Kickstarted: Finding Space (and Making a Makerspace)

Kickstarted: Finding Space (and Making a Makerspace)

This week marks an important milestone for OpenROV: we’re moving out of the garage. Not because we’re planning for exponential growth, hiring dozens of people, or have raised venture capital. We’re moving out because we have completely run out of space. Our movement around our Cupertino, Calif. garage is now limited to a maze of stacked boxes: acrylic plastic, webcams, brushless motors. It’s all here. Despite our meticulous planning and strategy, we still underestimated the amount of actual, physical space that this process would require.

Unfortunately, for maker businesses like us, accidental entrepreneurs whose projects receive a sudden Kickstarter-boost in demand, it’s difficult to project just how much space you’ll need. Especially when you’re not sure how that demand will play out post-Kickstarter.

The garage (or living room) is the perfect and obvious starting point. There’s no long-term lease, it’s flexible, and it doesn’t cost anything extra. However, as the garage occupation persists, downsides start to emerge. Roommates and spouses start complaining, space becomes limited, and it can be difficult to equip it with the right tooling.

Just as makerspaces like TechShop have redefined the reach of garage tinkerers by giving them access to a full suite of rapid prototyping tools, they’re also creating a demand for a “garage-plus” space for maker businesses. It’s a real estate demand that some makerspaces are having a hard time keeping up with. For example, TechShop in San Francisco has a long waiting list for the handful of 50- to 100 square foot  “cages” (fenced off storage spaces) where these businesses are housing materials and inventory.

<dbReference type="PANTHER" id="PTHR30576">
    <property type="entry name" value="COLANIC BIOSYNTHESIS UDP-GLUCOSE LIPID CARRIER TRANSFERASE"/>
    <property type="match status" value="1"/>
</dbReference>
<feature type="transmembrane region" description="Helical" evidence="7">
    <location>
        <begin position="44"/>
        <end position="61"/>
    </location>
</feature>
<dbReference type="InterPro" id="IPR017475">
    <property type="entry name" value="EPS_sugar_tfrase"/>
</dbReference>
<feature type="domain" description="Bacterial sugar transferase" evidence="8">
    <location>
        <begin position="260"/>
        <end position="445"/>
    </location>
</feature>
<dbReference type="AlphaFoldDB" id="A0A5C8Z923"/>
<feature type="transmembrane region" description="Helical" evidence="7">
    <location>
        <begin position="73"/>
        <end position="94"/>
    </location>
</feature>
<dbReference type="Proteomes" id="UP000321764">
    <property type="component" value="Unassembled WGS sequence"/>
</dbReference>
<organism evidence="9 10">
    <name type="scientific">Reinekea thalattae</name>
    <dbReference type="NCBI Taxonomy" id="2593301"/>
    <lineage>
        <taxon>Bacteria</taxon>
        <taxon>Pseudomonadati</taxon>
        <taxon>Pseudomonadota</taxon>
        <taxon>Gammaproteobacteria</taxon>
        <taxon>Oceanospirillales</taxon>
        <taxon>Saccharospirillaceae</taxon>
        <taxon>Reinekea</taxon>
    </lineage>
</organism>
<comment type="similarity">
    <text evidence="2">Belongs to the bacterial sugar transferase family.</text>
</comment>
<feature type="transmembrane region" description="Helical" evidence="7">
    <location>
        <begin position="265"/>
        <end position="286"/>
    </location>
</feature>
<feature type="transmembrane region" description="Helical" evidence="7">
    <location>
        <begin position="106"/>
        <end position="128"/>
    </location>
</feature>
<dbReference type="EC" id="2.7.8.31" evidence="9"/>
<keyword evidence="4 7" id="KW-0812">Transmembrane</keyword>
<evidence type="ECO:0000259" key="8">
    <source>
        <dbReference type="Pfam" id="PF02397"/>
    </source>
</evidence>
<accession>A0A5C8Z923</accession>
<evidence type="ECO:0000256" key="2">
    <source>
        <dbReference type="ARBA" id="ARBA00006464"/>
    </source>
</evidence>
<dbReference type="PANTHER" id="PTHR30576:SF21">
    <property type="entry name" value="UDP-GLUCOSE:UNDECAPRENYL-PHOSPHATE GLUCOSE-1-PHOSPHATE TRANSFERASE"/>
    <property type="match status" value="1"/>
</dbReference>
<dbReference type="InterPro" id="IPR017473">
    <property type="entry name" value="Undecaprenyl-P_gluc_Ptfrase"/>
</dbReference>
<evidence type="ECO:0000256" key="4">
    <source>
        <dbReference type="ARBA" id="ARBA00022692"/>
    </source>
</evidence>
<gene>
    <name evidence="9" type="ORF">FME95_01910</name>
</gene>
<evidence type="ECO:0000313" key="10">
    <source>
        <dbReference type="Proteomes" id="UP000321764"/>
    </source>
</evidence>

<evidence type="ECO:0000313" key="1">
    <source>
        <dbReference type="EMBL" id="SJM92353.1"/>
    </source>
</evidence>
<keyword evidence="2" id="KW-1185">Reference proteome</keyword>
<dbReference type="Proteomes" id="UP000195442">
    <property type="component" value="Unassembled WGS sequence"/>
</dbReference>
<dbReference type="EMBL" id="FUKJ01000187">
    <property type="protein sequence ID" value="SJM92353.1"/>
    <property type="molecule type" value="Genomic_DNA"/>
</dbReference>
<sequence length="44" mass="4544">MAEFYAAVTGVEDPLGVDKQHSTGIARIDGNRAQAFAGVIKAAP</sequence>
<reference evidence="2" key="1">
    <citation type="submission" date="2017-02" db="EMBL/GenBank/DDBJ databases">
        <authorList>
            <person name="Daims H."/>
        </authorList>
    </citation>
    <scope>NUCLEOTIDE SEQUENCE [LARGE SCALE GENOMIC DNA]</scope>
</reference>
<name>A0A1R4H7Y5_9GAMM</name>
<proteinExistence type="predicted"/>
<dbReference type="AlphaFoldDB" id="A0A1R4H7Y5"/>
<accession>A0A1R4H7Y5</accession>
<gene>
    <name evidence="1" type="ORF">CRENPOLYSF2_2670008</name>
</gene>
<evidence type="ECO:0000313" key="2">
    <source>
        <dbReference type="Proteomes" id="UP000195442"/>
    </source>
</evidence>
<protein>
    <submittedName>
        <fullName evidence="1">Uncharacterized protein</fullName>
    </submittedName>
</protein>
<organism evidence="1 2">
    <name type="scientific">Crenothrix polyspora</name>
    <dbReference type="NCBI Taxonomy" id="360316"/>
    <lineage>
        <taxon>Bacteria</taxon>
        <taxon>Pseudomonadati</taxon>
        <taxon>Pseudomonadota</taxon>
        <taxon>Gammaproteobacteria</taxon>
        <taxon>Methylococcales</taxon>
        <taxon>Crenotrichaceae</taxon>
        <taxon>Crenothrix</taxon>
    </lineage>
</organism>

From a traditional real estate perspective, the next steps for a growing business are pretty straightforward. SF Made, a wonderful organization here in San Francisco, assists businesses produce locally by helping them evaluate their space needs and walking them through the options and economic incentive programs associated with their decisions. If your space needs are significant, a good real estate broker who specializes in tenant representation can provide similar assistance in your local market (tenant rep brokerage fees are typically paid by the landlord, but it’s still important to do your homework on the best brokers).

For maker businesses, though, it can be hard (and often not necessary) to make that big of a space commitment, especially when demand is uncertain, as with the Kickstarter boost. This dilemma has created a big demand for this micro-factory space.

One makerspace model, Artisan’s Asylum in Sommerville, Mass., seems to be taking full advantage of this demand. They’re not your typical makerspace, a hybrid of the co-op model of hackerspaces like Noisebridge and the gym-like membership of TechShop. But what really makes Artisan’s Asylum unique is its size: 40,000 square feet divided into shared tools and individually marked maker areas.

View of Artisan’s Asylum. Credit: Aaron Falk